It’s not that The Professional & Amateur Pinball Association (“PAPA”) didn’t try.  There were cameras trained on each of the Division A tables which simultaneously broadcast to big screen TVs right above the play and live to the Internet on the organization’s streaming site.  A set of low bleacher seats was set up with a view of everything and it was consistently stocked with lounging competitors. Occasionally, one of them would even look up to check out the action. But let’s face it, watching some dude (and it is almost always a dude) play pinball is just not that exciting, no matter how good he is.

PAPA Championship Group A competition

Not the Super Bowl: PAPA Championship Group A competition

PAPA, based in a big warehouse in the industrial section of Carnegie, has put on eighteen World Championships of pinball, the most recent having just wrapped-up last weekend. When we hear the words “world championship pinball” followed by “free” and “pancake breakfast” (O.K. that last one wasn’t an official part of the event), you know we’ll be there.

Golden Chainsaw Split Flipper Trophy

As close as this blogger will ever get to the Golden Chainsaw Split Flipper Trophy

Though it’s exciting to walk into what is essentially the Olympics of pinball, the Orbit staff, much like Bob Costas and Mary Carillo in Sochi, quickly lost focus and wandered off to look at shiny things.

And there were many shiny things to distract even the most hardened get-the-story-right blogger: blinking lights, ringing bells, zapping buzzers, bumping bumpers, crazy mechanical contraptions, perverse teenage fantasies, (outdated) pop culture knock-offs, blast-from-the-past zig-zagging lasers. Some 450+ pinball machines alone (we’re taking the PAPA’s word on this, but that seems totally believable) plus old-school video games, mechanical arcade games, novelties, and one “yarn-bombed” art machine.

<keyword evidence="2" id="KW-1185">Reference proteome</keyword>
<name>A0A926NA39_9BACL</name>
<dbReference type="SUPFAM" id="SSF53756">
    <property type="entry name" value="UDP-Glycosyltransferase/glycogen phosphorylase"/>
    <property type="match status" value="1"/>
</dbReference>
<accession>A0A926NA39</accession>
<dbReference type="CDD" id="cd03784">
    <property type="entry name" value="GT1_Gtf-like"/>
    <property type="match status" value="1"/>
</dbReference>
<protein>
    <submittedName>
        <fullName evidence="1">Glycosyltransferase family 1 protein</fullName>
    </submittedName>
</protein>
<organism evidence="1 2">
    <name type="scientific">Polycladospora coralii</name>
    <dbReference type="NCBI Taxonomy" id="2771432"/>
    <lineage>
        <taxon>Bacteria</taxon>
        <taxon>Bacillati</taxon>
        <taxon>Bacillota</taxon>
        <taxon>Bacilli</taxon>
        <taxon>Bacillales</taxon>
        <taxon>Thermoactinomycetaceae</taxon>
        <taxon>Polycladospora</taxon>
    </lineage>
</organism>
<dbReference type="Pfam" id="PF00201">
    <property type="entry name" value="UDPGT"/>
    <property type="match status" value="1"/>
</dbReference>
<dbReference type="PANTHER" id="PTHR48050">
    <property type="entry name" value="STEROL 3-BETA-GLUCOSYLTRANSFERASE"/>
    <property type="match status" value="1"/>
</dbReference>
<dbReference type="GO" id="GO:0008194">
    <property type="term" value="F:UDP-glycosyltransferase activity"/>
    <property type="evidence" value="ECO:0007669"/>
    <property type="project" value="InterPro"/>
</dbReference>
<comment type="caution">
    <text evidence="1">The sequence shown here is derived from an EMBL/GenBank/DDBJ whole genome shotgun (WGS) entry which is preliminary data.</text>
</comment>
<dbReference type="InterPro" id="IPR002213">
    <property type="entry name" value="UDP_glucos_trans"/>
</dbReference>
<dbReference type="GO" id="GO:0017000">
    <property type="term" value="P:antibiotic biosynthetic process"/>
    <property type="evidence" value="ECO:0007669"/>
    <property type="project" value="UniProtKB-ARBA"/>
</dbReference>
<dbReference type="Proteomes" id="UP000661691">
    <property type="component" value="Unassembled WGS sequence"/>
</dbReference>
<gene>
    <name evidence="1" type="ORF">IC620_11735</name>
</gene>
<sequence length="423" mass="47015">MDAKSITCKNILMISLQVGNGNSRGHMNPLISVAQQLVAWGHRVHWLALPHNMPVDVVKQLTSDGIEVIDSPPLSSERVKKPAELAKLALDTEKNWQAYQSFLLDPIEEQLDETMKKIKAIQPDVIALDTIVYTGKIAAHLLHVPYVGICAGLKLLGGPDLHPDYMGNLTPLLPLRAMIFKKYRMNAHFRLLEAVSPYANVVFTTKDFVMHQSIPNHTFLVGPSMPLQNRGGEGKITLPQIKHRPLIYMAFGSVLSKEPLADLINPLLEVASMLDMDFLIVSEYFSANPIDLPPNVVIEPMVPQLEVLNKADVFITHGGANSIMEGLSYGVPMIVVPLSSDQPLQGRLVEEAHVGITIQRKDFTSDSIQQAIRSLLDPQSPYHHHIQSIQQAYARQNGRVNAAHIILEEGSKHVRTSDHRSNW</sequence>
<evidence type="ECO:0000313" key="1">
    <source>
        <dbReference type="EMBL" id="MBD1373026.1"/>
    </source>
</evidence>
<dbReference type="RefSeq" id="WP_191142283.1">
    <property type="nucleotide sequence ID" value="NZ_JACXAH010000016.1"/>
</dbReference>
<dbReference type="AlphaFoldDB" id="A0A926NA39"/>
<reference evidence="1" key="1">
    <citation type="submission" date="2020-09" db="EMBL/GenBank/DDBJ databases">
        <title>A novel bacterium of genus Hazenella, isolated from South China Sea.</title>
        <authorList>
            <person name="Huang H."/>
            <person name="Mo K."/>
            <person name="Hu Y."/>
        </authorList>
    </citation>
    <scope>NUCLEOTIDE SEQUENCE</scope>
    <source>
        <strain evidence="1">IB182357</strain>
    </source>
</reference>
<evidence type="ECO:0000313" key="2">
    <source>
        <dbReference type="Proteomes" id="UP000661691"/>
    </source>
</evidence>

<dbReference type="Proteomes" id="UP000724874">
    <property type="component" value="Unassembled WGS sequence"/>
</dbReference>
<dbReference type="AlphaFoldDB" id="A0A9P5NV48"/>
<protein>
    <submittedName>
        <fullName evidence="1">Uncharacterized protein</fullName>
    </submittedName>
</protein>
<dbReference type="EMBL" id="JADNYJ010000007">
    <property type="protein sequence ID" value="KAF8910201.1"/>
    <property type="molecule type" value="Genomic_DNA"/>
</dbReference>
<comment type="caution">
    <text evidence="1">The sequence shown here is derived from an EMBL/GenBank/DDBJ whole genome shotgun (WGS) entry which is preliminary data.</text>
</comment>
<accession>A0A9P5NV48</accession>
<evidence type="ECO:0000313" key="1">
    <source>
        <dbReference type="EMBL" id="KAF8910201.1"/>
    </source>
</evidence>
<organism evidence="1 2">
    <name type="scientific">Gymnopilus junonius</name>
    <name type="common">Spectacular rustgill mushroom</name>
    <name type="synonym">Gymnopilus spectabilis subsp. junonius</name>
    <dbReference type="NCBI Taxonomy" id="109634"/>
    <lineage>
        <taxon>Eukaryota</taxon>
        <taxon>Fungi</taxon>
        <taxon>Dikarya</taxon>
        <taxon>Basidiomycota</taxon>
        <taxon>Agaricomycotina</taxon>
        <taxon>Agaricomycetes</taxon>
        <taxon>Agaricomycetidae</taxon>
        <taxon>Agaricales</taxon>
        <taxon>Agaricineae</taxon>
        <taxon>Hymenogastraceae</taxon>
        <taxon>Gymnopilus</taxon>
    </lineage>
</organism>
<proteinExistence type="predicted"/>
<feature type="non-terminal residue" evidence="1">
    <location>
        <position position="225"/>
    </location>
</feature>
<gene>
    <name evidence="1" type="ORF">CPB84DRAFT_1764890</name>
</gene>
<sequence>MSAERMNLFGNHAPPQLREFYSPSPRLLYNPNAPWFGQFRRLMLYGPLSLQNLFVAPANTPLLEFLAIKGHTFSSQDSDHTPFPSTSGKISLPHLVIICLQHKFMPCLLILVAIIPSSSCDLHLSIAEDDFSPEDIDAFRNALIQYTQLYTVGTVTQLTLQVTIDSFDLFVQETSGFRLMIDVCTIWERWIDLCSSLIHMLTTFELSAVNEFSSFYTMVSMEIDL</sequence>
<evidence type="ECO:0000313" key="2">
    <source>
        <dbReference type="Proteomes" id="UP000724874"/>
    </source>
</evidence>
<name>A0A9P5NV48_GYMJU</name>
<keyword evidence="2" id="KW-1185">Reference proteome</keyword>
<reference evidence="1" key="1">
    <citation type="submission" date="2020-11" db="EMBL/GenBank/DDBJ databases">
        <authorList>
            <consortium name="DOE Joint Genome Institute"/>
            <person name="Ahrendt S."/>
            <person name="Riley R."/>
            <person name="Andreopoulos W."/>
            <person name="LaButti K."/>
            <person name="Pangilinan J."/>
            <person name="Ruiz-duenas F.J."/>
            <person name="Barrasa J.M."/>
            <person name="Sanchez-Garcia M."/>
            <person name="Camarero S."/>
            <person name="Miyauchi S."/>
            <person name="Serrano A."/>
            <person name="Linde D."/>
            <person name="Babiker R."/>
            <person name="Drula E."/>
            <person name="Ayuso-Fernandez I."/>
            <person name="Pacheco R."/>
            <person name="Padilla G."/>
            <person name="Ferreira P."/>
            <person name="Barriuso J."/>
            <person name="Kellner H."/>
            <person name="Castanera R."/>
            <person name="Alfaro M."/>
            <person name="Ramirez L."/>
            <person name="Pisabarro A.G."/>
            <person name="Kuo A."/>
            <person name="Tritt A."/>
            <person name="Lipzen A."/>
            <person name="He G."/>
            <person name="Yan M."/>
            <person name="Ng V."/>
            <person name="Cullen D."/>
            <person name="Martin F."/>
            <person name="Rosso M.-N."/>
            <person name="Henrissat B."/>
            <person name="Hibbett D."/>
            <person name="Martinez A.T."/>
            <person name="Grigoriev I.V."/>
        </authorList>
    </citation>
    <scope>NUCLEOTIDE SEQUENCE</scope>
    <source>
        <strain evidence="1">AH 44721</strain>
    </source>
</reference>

Centigrade 37

Centigrade 37: it’s getting hot in here

I love pinball art in all its glowing comic book teenage (male) fantasy over-the-topness. Busty science-fiction vixens, stoned aviator sunglasses-wearing protagonists with unfortunate haircuts and “shaggin’ wagons” (Greg’s term), popcorn movie tie-ins (official), and knock-offs (not so).  No genre or theme seems to have been left unexplored: from the old West to outer space, from secret agents to cartoons, surfing to disco dancing, Guns and Roses to ladies formal wear (yes: the Dress Up pinball game seems to be the one machine 100% targeted to women and/or budding fashion designers).

Bally Embryon pinball machine

Embryon: time to make a baby

Gottlieb Roller Disco pinball machine

Roller Disco: let’s boogie

Bally Wizard! game

Wizard!: such a supple wrist

As great and ridiculous as the actual glowing machine graphics are, I find that what appeals to me most are the simple 3- and 4-color spray-painted cabinet stencils that decorate the sides of the machines.  Their placement makes a lot of them difficult to see (and impossible to photograph) except when the right machine ended up on the end of a row where you could really get a good look at it. This is totally understandable, of course, but still a shame as the simple designs and fuzzy not-quite-registered paint jobs are particularly terrific.

pinball cabinet stencil of woman's face

cabinet stencil

disco-themed pinball cabinet stencil

cabinet stencil

pinball cabinet stencil of surfer

cabinet stencil

The variety of license plates told us that attendees came from all over the country (at least) and the banners that immortalized past champions (and their home towns) hanging from the ceiling had a similar distribution. Keep your eyes peeled for a second big event in August at the convention center where a pay-one-price scheme gets you open play at the full collection of PAPA’s pinball games and supposedly another hundred or so they’re bringing in on top.

Michigan license plate PINWZRD

Michigan PINWZRD spotted in the parking lot

pinball machine bumpers

“Howdy, bumper!”

pinball game artwork

Sometimes a giant vase is just a giant vase, and then other times …